Please pray for young lady and her family. Thank you. For more info look here: http://birdmartin.wordpress.com/2012/07/01/to-my-baby-daughter-caitlyn-on-her-birthday/#comment-8215
I often share things I come across in my reading, and see on other people’s blogs that I find noteworthy and that touch me. It’s one way in which I share my heart, and what I feel that the Lord is revealing to me. Now for confession time. Sometimes I share what others do because I have a hard time sharing me. It’s hard to look at myself honestly, to see myself in the light of truth; so often because what I see looking back at me I don’t like. After 49 years, you’d think I’d be more comfortable with who I am, but I still struggle with looking at that person in the mirror and liking what I see there. It’s always been far easier for me to love other people than it has been to love myself. I can give to other people, but allowing other people to give to me is terribly hard.
It’s a hard thing to admit. Can I tell you it’s hard for me to imagine that anyone could love me, even God, and I have a hard time dealing with it. Allowing myself to receive love has been a life-long process. I tend to try to hide in plain sight. One thing I’ve learned over the years is if you try to hide by hiding someone always finds you, but if you just stand in the middle of the room and smile more often than not people do seldom more than show a polite interest in you then leave you alone. From that I’ve learned something else. You can never really tell who’s suffering. You can tell when someone is in physical pain, but you can’t always see suffering.
Having experienced both, I can say that the physical pain is often easier to bear, and easier to deal with in some ways. You can take drugs legal and otherwise to lessen pain-the physical kind anyway-but suffering isn’t always that easy to alleviate. It might help to just go ahead and define “suffering” for the sake of this writing as in the emotional sense because that’s what I’m talking about. Emotional pain. In this regard, I know I’m just one of many, and in a lot of ways I don’t feel that my, quote “suffering” in any way compares to that of some other people I’ve seen and known. Not that we’re comparing because in truth “suffering” is “suffering” no matter who does it, or what the cause of it may be. I’ve known people who make a game of it. Who try to manipulate it, and use it for their own gain, but nobody has a monopoly on it, and those who think they do often don’t even really know the first thing about it. If you’ve ever heard the term, “suffering in silence” you know it didn’t come about from talking about it.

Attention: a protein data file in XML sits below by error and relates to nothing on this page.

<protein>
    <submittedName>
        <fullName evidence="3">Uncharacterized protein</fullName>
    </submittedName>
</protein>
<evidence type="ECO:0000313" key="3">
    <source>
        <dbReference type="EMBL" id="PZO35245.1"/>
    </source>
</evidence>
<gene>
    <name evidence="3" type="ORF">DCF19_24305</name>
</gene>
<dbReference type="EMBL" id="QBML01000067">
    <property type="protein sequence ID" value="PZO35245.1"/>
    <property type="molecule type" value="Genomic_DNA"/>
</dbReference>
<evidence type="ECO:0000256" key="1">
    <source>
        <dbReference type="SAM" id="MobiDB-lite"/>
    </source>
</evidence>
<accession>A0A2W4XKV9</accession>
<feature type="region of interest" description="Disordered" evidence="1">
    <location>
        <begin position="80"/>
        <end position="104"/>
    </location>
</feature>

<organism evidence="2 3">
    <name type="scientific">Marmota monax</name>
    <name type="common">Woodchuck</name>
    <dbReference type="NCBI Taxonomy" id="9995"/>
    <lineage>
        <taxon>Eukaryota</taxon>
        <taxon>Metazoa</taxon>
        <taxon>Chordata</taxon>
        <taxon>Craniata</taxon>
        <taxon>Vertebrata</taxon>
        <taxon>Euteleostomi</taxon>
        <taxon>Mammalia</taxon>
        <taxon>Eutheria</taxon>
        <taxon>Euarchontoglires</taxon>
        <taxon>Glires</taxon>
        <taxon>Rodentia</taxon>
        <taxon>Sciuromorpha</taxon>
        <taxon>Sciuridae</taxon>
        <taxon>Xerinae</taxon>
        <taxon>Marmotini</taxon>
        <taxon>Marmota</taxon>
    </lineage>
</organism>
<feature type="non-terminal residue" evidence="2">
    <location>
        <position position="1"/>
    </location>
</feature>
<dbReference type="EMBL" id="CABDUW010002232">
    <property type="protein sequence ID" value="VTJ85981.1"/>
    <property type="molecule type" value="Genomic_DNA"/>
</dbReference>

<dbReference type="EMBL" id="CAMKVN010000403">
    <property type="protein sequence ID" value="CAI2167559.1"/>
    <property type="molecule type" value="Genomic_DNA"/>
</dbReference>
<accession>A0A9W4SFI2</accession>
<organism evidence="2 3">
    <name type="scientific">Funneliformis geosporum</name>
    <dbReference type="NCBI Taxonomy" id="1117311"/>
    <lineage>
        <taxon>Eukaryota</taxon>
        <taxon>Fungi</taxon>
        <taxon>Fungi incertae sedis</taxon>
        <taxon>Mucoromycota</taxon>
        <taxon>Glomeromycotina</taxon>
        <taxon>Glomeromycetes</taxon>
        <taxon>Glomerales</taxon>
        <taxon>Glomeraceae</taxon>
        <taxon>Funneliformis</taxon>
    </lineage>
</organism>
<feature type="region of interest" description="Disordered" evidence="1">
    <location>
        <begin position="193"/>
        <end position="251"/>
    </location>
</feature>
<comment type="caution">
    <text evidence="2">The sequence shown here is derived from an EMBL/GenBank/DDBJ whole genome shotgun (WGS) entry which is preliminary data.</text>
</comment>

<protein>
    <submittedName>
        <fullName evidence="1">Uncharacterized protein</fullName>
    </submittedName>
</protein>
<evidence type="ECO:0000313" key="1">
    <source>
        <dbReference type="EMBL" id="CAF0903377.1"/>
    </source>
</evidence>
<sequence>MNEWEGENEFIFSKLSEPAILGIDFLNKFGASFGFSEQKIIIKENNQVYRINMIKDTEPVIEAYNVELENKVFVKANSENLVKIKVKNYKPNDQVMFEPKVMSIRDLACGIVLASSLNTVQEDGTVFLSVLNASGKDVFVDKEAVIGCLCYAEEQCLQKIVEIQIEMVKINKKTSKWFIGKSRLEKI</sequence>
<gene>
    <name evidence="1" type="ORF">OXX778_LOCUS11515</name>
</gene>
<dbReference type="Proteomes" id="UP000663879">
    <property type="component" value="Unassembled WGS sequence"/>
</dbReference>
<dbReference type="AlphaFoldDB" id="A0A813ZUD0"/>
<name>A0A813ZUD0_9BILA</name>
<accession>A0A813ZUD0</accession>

It’s a fact that no one of us ever escapes this life unscathed. We all have our scars. The worst ones are the ones nobody sees, and often they hurt the worst. Often the people who carry such scars are the ones we don’t see. It’s not the drunk, the drug addict, the welfare recipient, that are the ones truly carrying the invisible scars-though they may be-but rather it’s the middle or high school student found hanging or over-dosed that nobody saw coming, the young wife and mother found lying in her bed with a bottle of pills beside her, or the senior husband in the smoke-filled car. Too often it’s the ones we didn’t see coming that suffered the most.
It says something about our world and the people that live in it that we’re so quick to judge them. You and I have both heard the varied explanations and terms used in referring to those who have chosen to end their suffering themselves, and maybe even used those explanations and terms ourselves. How callous and ignorant are we to think that they’re condemned for all eternity because of a bad decision. It’s that kind of thinking and response on the part of people that gave rise to “suffering in silence” in the first place.
Some of us have had the misfortune of having some really bad, ugly, awful things happen to us in our lives, and we’ve suffered because of them, but there’s a truth that most of us don’t realize, and spend the better part of our lives trying to ignore, and it’s the fact that this is a world of suffering. None of us escape it, are immune from it, and the harsh reality is that we’ve all taken our turn at the wheel at both ends of the car.
I’ve said all the above to say this, that there is an answer to suffering, but it lies in understanding what suffering is and it’s role in the world we live in. We spend our lives listening to a world that says that there is no sense, no rhyme or reason, to why there’s suffering. That there can be no God or a God not worth loving and serving who allows suffering. Nothing is more untrue and false than this, and is the ultimate deception of the devil. Who of us, myself, included, would be who I am, and who I am, becoming without having suffered? To feel unloved, to experience pain, to doubt oneself, to question one’s role and relationship to the world and the people in one’s life, are these not all experiences that set us in search of truth, of love? And if we take our search seriously, if we look for it with all our hearts, is there any doubt to it’s destination. We don’t travel the path of life (and suffer along the way) to come to a what….but rather to who…. You can take it from here….